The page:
Felix Wiedwald was almost completely unknown to fans of Leeds United when the big German keeper made the switch from Werder Bremen last summer. He didn’t have the best goals against average in the league during his starts in the Bundesliga, but most fans were willing to at least give him the benefit of the doubt, as the whole team was poor in front of him. Still, most fans were surprised to see a keeper brought in, with Rob Green being a rock between the pipes during the 2016-17 season.
At first, Wiedwald played pretty well. Despite looking a little shaky against Bolton Wanderers during the first match of the season, Leeds kept a six game league clean sheet streak, landing the team on top of the table. He made a number of good saves, and did wonders passing the ball out of the back, putting Leeds on the break whenever he got the ball and released the wingers and fullbacks down the flank on the attack.
And then the match at Millwall happened. The South London club figured out how to crack Wiedwald and Leeds never looked nearly as comfortable at the back the rest of the season. Wiedwald had a horror showing against Sheffield Wednesday in October, but the whole team did. He was benched in favour of Andy Lonergan, but after Lonergan had his own nightmare performance against Brentford, Wiedwald was recalled to be the starter for the match at Barnsley FC.
And once again, Wiedwald played pretty well for about six weeks or so, and then like the rest of the team, his performances fell off a cliff, leading him to once again being benched, this time for good. After a number of extremely awful mistakes against Middlesbrough, Bailey Peacock-Farrell was brought in as the starter and the young Northern Ireland keeper never looked back, grabbing the starting job and dispatching the German to the a place outside of the bench.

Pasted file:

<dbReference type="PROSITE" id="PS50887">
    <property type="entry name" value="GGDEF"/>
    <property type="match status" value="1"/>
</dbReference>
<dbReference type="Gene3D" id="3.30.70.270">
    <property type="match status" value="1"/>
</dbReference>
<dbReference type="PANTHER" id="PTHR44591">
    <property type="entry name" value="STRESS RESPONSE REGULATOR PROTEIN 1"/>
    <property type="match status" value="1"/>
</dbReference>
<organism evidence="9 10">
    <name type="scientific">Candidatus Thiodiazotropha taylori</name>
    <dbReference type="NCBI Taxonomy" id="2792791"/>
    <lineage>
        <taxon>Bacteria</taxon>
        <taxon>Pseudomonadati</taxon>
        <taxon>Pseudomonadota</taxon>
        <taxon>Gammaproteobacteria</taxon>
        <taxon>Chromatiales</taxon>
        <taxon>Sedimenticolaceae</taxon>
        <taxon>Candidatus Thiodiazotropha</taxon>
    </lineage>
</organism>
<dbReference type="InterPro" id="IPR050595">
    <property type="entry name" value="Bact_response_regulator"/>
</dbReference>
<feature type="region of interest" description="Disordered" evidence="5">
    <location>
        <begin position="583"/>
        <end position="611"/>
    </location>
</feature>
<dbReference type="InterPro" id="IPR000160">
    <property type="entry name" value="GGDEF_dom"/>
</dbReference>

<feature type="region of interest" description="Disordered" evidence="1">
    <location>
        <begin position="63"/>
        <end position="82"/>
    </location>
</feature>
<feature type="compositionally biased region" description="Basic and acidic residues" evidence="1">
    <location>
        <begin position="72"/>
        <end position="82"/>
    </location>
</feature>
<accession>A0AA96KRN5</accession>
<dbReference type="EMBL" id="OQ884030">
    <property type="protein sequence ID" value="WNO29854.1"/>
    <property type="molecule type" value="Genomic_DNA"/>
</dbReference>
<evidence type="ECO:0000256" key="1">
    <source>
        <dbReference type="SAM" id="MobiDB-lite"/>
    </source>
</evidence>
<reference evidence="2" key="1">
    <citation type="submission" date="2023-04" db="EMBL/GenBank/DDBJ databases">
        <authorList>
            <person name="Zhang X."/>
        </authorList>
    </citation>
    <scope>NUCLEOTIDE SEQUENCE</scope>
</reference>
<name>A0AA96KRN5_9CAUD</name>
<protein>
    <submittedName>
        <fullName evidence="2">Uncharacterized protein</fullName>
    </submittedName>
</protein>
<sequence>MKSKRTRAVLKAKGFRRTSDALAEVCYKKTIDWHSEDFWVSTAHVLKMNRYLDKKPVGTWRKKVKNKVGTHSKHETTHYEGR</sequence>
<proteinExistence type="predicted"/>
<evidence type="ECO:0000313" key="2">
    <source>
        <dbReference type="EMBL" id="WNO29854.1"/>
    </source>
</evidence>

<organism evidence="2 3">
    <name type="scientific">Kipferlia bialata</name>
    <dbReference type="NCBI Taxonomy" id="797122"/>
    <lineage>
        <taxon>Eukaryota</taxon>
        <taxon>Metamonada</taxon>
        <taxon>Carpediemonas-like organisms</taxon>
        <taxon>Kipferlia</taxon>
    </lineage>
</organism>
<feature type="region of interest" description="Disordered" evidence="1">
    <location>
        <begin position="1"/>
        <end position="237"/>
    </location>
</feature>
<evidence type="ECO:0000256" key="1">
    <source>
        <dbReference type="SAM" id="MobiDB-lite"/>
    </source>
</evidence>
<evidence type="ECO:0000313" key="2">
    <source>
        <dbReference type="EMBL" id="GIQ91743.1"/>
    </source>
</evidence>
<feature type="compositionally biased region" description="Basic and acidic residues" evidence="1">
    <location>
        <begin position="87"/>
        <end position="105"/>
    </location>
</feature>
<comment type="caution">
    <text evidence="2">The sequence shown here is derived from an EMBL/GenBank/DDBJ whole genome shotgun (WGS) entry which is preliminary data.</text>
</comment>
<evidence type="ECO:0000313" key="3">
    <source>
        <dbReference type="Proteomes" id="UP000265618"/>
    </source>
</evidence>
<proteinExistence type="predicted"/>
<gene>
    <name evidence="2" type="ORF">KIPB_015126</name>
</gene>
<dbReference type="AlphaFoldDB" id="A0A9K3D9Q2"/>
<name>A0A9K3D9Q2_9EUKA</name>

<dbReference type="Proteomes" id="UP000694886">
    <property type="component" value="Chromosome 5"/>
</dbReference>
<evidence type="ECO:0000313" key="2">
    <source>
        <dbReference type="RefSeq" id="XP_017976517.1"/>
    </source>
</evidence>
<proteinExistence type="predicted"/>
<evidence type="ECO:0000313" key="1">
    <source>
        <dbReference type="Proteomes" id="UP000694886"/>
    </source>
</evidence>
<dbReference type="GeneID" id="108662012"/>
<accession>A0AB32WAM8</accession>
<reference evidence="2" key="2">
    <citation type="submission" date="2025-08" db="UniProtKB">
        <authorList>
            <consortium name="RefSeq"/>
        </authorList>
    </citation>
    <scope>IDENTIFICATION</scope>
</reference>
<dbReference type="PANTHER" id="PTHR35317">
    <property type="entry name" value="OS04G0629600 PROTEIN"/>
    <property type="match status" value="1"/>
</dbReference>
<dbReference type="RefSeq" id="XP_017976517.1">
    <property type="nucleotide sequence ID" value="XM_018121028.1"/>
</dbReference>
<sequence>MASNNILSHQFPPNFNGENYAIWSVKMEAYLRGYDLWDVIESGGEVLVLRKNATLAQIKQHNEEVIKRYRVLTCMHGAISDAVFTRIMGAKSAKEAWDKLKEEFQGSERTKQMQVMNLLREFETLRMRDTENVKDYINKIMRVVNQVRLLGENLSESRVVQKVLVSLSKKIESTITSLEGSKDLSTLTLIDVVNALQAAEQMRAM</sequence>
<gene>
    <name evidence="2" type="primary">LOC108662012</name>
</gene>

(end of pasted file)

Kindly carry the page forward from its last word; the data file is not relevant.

Season Grade: D
Wiedwald was not an adequate replacement for Green, and while it’s easy to look back and see that as a mistake, you could at least understand where Victor Orta and Thomas Christiansen were coming from. They wanted to play the ball on the floor and have a keeper that could play with the ball at his feet and do more than just punt the ball down the pitch. Unfortunately, while Wiedwald could play decently with the ball at his feet and with distribution, once teams cracked the “system” there didn’t seem to be a plan B for him. Despite having the fourth best clean-sheet percentage in the Championship among regular starters, his errors all too often prevented him from being an effective goalkeeper. And while his 12 clean sheets in 28 matches was impressive, don’t forget that half of them came in the first seven matches of the season.
There hasn’t been very many rumours about if Wiedwald is departing Leeds during the summer transfer window, but at this point it would be a surprise to see him on the squad when next season starts.